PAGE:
FedStats i-Tree | Climate Change Resource Center Overview & Applicability i-Tree is a suite of several different applications that focus on the benefits of urban trees, however this page will focus on tools that specifically address the carbon and greenhouse gas emissions benefits of urban trees, including i-Tree Eco, i-Tree Streets, i-Tree Vue, i-Tree Canopy and i-Tree Design. In general, each of these applications requires the user to define a study area, whether it be a residential home with a single tree or a larger area, such as a neighborhood, city or county, with a large population of trees. It then uses field inventory or sampling data (Eco, Streets, Design) and/or land cover data (Vue, Canopy) to calculate tree and forest structure and the benefits those trees provide. When an i-Tree project is completed, reports are provided to inform users how neighborhood trees contribute to carbon sequestration, building energy savings (through shading and/or blocking wind), air quality improvements, and storm water interception. History
Consumer Wellness Center invests in the nutritional future of children through cash awards from its 2012 Nutrition Education Grant Program - ConsumerWellness.org TUCSON, Ariz. (December 20, 2011) - The Consumer Wellness Center (CWC), a non-profit organization dedicated to promoting nutrition as a way to prevent disease and enhance human health and longevity, is pleased to announce the recipients of this year's 2012 Nutritional Education Grant Program. Each year, CWC chooses recipients from among the best and brightest in the fields of medicine, education, community service, and local outreach. These are folks that are making a big difference in their local communities by educating the public, especially pregnant mothers and young children, about the importance of good nutrition. Having doubled the individual award amount for this year's recipients from $1,000 to $2,000, CWC is excited to see how the recipients will use these extra funds to expand their nutrition education programs. For the second year in a row, Project Colors, a grassroots humanitarian aid program in South Africa, is the recipient of a CWC grant. More News & Press Releases
Two Quick, Easy Ways to Collect Insects for Diversity Studies Andrew Jennings Product Manager, Ecology, Earth Science, and AP® Life Sciences March 2016 Field collecting can be a great way to get your students outside and exploring the world around them. Technique: The pitfall trap The pitfall trap is great for collecting insects that walk along the ground. Materials (per group of 2 to 3 students) 2 Plastic Cups (per trap) 1 Funnel (per trap) Fruit Juice, 2 to 4 oz (per trap; grape, apple, or orange work best) 2 Hand Lenses Shovel or Spade 1 Small Bottle of Dish Soap 3 Cheesecloth Squares, 4 x 4” (per trap) Field Guide Large Container (to mix fruit juice and dish soap) Procedure In the large container, mix the fruit juice with just enough dish soap to form bubbles in the mixture. Technique: The aspirator Some invertebrates spend their lives living within the bark of trees or hidden in the crevices of buildings. Cut the plastic tubing into 2 pieces. Figure 4. After field collection Additional resources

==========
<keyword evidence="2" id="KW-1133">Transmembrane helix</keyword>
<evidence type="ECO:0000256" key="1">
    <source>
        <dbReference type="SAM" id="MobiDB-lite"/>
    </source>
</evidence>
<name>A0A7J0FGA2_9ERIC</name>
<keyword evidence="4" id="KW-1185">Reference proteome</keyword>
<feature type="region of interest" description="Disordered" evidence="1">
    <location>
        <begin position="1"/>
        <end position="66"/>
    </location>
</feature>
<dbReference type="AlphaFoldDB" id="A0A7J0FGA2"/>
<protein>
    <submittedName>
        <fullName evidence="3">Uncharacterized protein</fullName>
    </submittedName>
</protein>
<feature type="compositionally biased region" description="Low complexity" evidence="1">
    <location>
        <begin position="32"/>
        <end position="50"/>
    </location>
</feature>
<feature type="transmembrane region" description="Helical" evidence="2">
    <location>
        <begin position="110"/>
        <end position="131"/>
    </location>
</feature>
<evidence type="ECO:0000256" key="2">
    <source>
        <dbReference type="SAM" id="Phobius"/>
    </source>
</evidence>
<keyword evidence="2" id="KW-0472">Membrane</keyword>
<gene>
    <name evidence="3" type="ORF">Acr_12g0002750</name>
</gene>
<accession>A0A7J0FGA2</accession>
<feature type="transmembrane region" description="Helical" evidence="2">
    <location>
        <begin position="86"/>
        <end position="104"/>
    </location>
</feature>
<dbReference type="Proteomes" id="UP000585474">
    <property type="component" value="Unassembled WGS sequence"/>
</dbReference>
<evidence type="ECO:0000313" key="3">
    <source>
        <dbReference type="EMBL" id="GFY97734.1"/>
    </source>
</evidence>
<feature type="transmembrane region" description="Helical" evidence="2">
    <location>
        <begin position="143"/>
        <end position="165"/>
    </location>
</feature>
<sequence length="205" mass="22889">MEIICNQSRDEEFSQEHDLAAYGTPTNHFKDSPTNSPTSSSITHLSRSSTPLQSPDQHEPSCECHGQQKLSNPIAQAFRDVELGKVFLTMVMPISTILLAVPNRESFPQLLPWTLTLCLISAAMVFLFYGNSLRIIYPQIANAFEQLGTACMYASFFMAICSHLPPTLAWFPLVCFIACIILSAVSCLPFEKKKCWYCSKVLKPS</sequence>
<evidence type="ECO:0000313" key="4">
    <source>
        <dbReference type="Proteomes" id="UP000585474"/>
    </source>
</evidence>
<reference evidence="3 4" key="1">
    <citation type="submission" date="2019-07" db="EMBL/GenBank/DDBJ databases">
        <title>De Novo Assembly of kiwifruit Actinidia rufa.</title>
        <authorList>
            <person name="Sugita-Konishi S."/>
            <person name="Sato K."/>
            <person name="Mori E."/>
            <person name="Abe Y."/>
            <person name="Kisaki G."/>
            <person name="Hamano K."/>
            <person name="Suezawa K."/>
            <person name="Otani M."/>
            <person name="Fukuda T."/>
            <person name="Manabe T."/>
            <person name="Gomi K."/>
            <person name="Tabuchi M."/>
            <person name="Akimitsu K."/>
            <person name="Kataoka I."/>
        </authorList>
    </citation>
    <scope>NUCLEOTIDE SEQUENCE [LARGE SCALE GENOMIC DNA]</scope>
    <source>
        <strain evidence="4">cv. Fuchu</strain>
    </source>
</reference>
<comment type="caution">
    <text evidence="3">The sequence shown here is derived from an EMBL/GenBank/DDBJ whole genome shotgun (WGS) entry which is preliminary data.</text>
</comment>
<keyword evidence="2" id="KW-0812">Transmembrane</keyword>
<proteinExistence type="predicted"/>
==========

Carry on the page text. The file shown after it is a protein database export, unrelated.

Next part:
About Serendip The Meaning(s) of Serendip : "a former name for Sri Lanka + -ity. A word coined by Horace Walpole, who says (Let. to Mann, 28 Jan. 1754) that he had formed it upon the title of the fairy-tale `The Three Princes of Serendip', the heroes of which `were always making discoveries, by accidents and sagacity, of things they were not in quest of'." Serendip's RSS Feed: Read Serendip's new articles and exhibits like a newspaper subscription. What's New on Serendip : A reverse chronological listing of major new additions to a changing and developing Serendip. Serendip's 10th Anniversary: An Invitation to an Intellectual Playground: An essay and tour around Serendip. Serendip's Site Map, A mapping of information structure and the physical topography of Serendip. Courses Near and Far Using Serendip Materials: An incomplete list of college and universities using Serendip Serendip's Mailbag: A small sampling of email from readers that tells us about how Serendip is useful in various ways